The World Health Organization estimates that one in every four couples of reproductive age in developing countries experiences childlessness despite five years of attempting pregnancy.
      A separate study estimated that more than 45 million couples, or about 15% of all couples worldwide, were infertile in 2010, while another unrelated study suggested that men were solely responsible for up to 30% and contribute up to 50% of cases overall.
      Meanwhile, a recent analysis published in the journal Human Reproduction Update found that sperm counts of men in North America, Europe, Australia and New Zealand are plunging. Researchers recorded a 52% decline in sperm concentration and a 59% decline in total sperm count over a nearly 40-year period ending in 2011.
      Erma Z. Drobnis, an associate professional practice professor of reproductive medicine and fertility at the University of Missouri, Columbia, noted that most drugs are not evaluated for their effects on human male fertility before marketing. Drobnis, who was not involved in the new study, has done extensive research into sperm biology and fertility.
      “There is evidence that some medications are particularly harmful to the male reproductive system, including testosterone, opioids, antidepressants, antipsychotics, immune modulators and even the over-the-counter antacid cimetidine (Tagamet),” she said. “However, prescribing providers rarely mention these adverse effects with patients when prescribing these medications.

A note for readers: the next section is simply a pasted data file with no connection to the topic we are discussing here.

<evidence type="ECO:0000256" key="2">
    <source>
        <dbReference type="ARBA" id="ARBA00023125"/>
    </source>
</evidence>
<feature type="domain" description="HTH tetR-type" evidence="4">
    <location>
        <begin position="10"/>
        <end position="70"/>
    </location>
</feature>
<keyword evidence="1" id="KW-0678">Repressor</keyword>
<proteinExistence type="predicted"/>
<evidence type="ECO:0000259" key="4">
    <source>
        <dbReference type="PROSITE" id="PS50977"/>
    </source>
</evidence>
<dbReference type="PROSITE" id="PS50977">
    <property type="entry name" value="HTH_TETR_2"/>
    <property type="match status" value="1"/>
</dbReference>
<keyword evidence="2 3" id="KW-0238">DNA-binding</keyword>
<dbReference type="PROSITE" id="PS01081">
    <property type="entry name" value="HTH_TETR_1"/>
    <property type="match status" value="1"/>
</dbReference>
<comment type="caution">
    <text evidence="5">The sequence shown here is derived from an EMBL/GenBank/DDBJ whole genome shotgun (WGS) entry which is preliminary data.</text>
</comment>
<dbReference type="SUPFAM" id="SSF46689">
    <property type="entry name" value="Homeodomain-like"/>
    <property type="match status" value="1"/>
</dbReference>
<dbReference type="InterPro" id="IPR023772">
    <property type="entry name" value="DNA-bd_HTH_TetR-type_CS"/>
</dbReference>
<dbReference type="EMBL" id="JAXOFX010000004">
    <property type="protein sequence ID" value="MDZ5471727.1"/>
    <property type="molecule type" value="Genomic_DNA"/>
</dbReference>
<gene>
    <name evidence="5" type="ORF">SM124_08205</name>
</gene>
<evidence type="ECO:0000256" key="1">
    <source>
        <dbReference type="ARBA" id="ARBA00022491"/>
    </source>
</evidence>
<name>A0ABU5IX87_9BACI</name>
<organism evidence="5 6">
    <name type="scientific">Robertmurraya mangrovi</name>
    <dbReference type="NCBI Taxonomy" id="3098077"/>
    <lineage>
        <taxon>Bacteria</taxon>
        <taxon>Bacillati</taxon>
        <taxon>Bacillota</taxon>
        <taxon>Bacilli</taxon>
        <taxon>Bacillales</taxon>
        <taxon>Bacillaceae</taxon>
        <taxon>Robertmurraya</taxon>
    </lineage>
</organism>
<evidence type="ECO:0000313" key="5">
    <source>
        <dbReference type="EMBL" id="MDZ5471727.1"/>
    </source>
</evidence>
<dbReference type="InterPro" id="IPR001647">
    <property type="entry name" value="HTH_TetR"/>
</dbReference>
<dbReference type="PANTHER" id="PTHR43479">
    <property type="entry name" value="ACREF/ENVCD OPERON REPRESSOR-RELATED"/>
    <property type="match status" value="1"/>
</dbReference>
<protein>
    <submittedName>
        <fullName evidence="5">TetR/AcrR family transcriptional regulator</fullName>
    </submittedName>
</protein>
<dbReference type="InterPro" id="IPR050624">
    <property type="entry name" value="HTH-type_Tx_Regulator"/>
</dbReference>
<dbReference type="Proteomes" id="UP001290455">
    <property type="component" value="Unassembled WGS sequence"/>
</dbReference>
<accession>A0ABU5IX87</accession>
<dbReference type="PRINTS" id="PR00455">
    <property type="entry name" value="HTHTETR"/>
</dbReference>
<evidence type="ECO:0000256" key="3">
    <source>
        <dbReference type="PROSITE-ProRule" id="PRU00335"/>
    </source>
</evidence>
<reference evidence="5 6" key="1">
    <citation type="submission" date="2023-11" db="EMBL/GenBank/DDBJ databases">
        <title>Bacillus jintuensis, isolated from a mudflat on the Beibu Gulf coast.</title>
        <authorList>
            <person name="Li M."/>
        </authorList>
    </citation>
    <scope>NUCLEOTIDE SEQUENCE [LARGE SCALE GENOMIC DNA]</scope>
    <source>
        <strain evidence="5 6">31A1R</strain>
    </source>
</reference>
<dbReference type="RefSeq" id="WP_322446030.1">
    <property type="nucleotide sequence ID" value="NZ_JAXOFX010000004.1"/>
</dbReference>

She believes the new study, though small, is “important” because ibuprofen is among the most commonly used medications.
      Though the new research indicates that ibuprofen disrupts the reproductive hormones in healthy young men, she thinks it’s possible there’s an even greater negative effect in men with low fertility. The other OTC drugs concerning for potential fathers are cimetidine and acetaminophen. She recommends that men who are planning to father a child avoid drugs for several months.
      “Larger clinical trials are warranted,” she said. “This is timely work that should raise awareness of medication effects on men and potentially their offspring.”
      Jégou agrees that more study is needed to answer many questions, including whether ibuprofen’s effects on male hormones are seen at low doses and whether long-term effects are reversible.

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      “But the alarm has been raised now,” he said. “if this serves to remind people that we are really dealing with medical drugs — not with things which are not dangerous — this would be a good thing.”
      “We need to remember that it is a pharmaceutical compound that helps a lot of people worldwide,” Kristensen said. He noted, though, that of the three mild analgesics examined, ibuprofen had “the broadest endocrine-disturbing properties identified so far in men.”

      Read more: http://www.cnn.com/2018/01/08/health/ibuprofen-male-fertility-study/index.html